I wonder if it's the "maths" involved  using VDU means using human coordinates but those will have to be converted into 8bit values etc. mumblemumblemightbetalking!@$# So whether you use VDU in BASIC or assembler then conversion time is the same (and the significant part). But at least I know the answer to my idle wondering about MOVE/DRAW versus VDU!BeebMaster wrote: ↑Wed Jul 22, 2020 2:58 pmConcatenating the VDU commands into one doesn't help:
...
Or even doing it all from assembler (apart from the 3cs assembly time). This surprised me, I thought machine code would be quicker:
...
Drawing lines  BASIC vs machine code
 richardtoohey
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Re: Drawing lines  BASIC vs machine code

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Re: Drawing lines  BASIC vs machine code
I've spent hours trying to speedoptimise this and I've learned a lot!
It's also been very worthwhile  it can now handle 4 poles faster than it could 3! And not by nasty stuff like making the poles jump greater gaps at each cycle  nothing has changed there.
I think even 5 poles runs at a tolerable speed but I'd say that's the limit. It's opened up some great options for progressive gameplay. I'm thinking:
1) Start with 3 poles, with a delay to slow it down.
2) Once the absorber is very wide, the collection of a special pole will cause you to enter a warp level.
3) The warp level will always be 3 poles, not slowed down, no braking allowed
4) Once past a warp level your absorber goes back to the initial size, and the number of poles increases to 4 and then possibly to 5 after next warp.
Three poles now plays so fast that if I saw it on a Spectrum I'd believe it was written in machine code!
It's also been very worthwhile  it can now handle 4 poles faster than it could 3! And not by nasty stuff like making the poles jump greater gaps at each cycle  nothing has changed there.
I think even 5 poles runs at a tolerable speed but I'd say that's the limit. It's opened up some great options for progressive gameplay. I'm thinking:
1) Start with 3 poles, with a delay to slow it down.
2) Once the absorber is very wide, the collection of a special pole will cause you to enter a warp level.
3) The warp level will always be 3 poles, not slowed down, no braking allowed
4) Once past a warp level your absorber goes back to the initial size, and the number of poles increases to 4 and then possibly to 5 after next warp.
Three poles now plays so fast that if I saw it on a Spectrum I'd believe it was written in machine code!
Code: Select all
2MODE7:VDU23,1,0;0;0;0:PROCINST
5MODE2:VDU23,1,0;0;0;0
10DIMYB%(20):DIMYT%(20):DIMD%(20)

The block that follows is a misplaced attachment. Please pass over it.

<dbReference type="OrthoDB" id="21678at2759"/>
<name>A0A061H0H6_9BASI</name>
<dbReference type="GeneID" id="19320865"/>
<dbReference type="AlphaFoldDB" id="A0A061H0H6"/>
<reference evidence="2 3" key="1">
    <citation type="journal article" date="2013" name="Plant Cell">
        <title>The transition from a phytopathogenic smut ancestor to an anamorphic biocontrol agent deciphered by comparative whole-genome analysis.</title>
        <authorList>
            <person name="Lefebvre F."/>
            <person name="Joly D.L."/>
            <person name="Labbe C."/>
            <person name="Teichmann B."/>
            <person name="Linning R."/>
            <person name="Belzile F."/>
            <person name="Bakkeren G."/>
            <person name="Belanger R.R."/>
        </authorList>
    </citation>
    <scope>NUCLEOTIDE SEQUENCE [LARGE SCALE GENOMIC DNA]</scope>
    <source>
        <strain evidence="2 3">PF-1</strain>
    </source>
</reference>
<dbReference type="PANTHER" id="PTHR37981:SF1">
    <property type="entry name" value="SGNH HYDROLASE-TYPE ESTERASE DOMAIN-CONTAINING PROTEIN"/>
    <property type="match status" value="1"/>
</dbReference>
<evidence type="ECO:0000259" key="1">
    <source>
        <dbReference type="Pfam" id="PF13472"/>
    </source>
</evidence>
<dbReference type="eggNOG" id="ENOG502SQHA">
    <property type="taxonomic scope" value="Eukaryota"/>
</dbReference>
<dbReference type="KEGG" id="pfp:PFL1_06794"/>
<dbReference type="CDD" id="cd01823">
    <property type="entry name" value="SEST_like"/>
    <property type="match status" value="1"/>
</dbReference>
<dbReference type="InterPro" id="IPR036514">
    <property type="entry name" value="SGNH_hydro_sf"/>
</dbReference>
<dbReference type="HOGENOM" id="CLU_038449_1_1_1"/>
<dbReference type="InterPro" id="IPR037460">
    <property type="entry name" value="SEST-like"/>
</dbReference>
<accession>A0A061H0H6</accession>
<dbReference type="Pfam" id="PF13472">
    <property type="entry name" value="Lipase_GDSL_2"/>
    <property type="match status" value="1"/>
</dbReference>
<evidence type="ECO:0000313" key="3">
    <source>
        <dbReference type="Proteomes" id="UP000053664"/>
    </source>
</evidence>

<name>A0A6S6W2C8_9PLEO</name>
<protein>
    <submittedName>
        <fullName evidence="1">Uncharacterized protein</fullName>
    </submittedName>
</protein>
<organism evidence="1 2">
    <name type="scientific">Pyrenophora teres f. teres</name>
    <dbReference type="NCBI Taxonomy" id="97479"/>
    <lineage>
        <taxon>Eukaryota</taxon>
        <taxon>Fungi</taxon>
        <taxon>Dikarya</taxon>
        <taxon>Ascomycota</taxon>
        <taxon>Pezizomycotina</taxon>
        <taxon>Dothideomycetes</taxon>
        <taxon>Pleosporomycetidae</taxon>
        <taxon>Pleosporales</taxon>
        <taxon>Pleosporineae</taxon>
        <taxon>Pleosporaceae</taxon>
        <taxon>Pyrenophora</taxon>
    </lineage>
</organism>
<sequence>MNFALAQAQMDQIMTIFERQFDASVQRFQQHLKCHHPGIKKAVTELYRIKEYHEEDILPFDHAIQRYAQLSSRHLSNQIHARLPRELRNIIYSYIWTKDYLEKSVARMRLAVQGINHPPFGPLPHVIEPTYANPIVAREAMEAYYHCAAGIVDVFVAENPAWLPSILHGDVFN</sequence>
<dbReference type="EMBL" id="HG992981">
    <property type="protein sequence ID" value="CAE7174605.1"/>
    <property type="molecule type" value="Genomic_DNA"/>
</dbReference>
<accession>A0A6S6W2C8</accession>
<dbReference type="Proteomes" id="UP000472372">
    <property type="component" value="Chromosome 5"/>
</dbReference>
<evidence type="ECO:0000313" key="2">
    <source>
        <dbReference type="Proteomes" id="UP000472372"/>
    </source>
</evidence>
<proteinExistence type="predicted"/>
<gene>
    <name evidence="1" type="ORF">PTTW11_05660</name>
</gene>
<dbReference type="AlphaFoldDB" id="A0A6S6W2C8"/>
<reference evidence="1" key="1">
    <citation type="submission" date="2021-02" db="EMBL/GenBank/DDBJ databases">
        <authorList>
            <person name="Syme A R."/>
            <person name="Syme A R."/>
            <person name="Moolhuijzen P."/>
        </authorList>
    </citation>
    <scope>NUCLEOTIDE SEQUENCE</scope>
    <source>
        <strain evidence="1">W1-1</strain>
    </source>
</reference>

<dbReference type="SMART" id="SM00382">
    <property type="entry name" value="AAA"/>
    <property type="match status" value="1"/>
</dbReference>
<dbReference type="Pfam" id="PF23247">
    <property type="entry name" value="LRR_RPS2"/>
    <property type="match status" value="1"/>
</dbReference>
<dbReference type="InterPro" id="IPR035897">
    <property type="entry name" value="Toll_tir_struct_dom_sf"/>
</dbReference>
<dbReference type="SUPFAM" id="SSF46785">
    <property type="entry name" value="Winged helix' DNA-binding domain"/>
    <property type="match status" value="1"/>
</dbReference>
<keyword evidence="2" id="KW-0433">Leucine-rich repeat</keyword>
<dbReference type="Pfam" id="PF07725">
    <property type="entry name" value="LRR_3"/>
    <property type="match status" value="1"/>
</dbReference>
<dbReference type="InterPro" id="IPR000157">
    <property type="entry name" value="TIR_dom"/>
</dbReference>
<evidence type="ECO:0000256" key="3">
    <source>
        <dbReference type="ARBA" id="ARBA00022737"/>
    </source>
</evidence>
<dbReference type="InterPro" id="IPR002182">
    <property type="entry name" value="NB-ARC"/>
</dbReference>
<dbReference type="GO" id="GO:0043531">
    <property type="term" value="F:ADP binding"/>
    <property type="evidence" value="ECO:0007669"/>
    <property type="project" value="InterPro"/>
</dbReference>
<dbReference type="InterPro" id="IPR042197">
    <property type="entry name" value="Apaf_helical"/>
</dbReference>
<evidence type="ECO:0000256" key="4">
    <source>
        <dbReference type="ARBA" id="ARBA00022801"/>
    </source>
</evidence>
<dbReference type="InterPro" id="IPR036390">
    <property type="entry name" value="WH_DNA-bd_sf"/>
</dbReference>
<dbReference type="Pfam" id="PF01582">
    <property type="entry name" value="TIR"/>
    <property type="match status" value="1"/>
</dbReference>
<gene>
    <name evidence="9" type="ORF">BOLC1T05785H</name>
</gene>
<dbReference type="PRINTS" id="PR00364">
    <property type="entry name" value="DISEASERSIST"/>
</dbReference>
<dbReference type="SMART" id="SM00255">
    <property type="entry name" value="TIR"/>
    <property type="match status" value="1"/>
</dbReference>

20FORI=1TO20:YB%(I)=340I^1.23:YT%(I)=340+I^1.693:D%(20I)=8+I*2:NEXT
22REMFORI=1TO10:YB%(I)=340I^1.6:YT%(I)=340+I^2.2:NEXT
30DIMR%(3):R%(0)=1:R%(1)=2:R%(2)=4:R%(3)=7
32DIMX%(10):DIMC%(10):DIMS%(10)
40R%=0:E%=100:A%=1:L%=20:M%=20:SC%=0
42GCOL0,7
45PRINT
47FORI%=0TO10:X%(I%)=RND(440)220:C%(I%)=RND(7):S%(I%)=RND(2):NEXT
50PRINTTAB(1,7);"ENERGY"
60PRINTTAB(2,9);"SCORE 0"
110VDU29,0;0;
120MOVE340,500:DRAW940,500:DRAW940,292:DRAW340,292:DRAW340,500
135FORI%=1TO10:PRINTTAB(7+I%,7);"*":SOUND1,10,50+I%*2,1:FORJ%=1TO300STEP1:NEXTJ%:NEXTI%
155VDU29,640;0;
157GCOL0,R%(0):MOVEL%,296:DRAWM%,296
158SOUND&11,2,2,255:SOUND&12,2,3,255
160REPEAT:FORI%=0TO2
165S%=S%(I%):X%=X%(I%):N%=INKEY(1)
170IFN%SOUND3,6,0,1
190GCOL0,0:MOVEX%,YB%(S%):DRAWX%,YT%(S%)
212D%=0:IFINKEY(98)D%=D%(S%)ELSEIFINKEY(67)D%=D%(S%)
215X%=X%+X%DIV(8*(1N%))+D%:S%(I%)=S%+2+N%:S%=S%(I%)
217IFS%>20ANDX%>=L%ANDX%<=M%A%=FNC(I%)
220IFS%>20ORABS(X%)>292S%=RND(2):S%(I%)=S%:X%=RND(440)220:C%(I%)=RND(7)
240GCOL3,C%(I%):MOVEX%,YB%(S%):DRAWX%,YT%(S%)
250IFR%=3ANDINKEY(74)Z%=FNL
255X%(I%)=X%
260NEXT:UNTILA%=0
261SOUND&11,0,0,0:SOUND&12,0,0,0:SOUND&13,0,0,0:ENVELOPE3,128,0,0,0,0,0,0,0,0,0,1,126,0:SOUND4,3,6,1
262PRINTTAB(5,30);"Press SPACE"
265G$=GET$:IFG$<>" "THENGOTO265
270CLS:GOTO40
300DEFFNC(I%)
305IFR%(R%)<>C%(I%)ORR%=3THENSOUND3,15,0,2:E%=E%10:R%=0:GCOL0,R%(R%):MOVEL%,296:DRAWM%,296:PRINTTAB(8+E%/10,7);" ":=E%
310SOUND3,7,100,1:R%=R%+1:IFR%=4THENR%=0
311SC%=SC%+50:PRINTTAB(8,9);SC%
312IFR%=3THENL%=L%8:M%=M%+8
313GCOL0,R%(R%):MOVEL%,296:DRAWM%,296
315=1
400DEFFNL
403ENVELOPE1,1,4,4,8,1,1,1,0,0,0,60,60,60:SOUND1,1,120,10:SOUND2,1,124,10:SOUND3,1,128,10
404GCOL3,7:MOVEL%,308:MOVEM%,308:PLOT85,M%,340:MOVEL%,340:PLOT85,L%,308
405R%=0:GCOL0,R%(R%):MOVEL%,296:DRAWM%,296
410FORJ%=0TO3
420IFC%(J%)=7ANDX%(J%)>=L%ANDX%(J%)<=M%THENGCOL3,C%(J%):MOVEX%(J%),YB%(S%(J%)):DRAWX%(J%),YT%(S%(J%)):S%(J%)=RND(2):X%(J%)=RND(440)+440:C%(J%)=RND(7):SC%=SC%+200:PRINTTAB(8,9);SC%:ENVELOPE3,128,0,0,0,0,0,0,0,0,0,2,100,0:SOUND4,3,5,1
425NEXT
427GCOL3,7:MOVEL%,308:MOVEM%,308:PLOT85,M%,340:MOVEL%,340:PLOT85,L%,308
430=1
500REPEAT: FOR I=1TO127STEP1:IFINKEY(I)THENPRINTI
510NEXT:UNTIL0
1000DEFPROCINST
1005PRINT
1010PRINT"POLE RUNNER"
1020PRINT
1030PRINT"You find yourself hurtling along the"
1035PRINT"barren surface of Planet RGB in your"
1040PRINT"Pole Runner Mk3 hover vehicle."
1045PRINT
1050PRINT"Your mission: to eliminate as many of"
1055PRINT"the evil WHITE POLES as you can. But"
1060PRINT"before you can fire your LASER beam"
1065PRINT"you must first charge it, by absorbing"
1070PRINT"a RED, GREEN and BLUE pole, in that"
1075PRINT"order. Absorb poles by bumping into"
1076PRINT"them with your frontmounted ABSORBER."
1080PRINT
1082PRINT"If you hit a pole of a colour that your"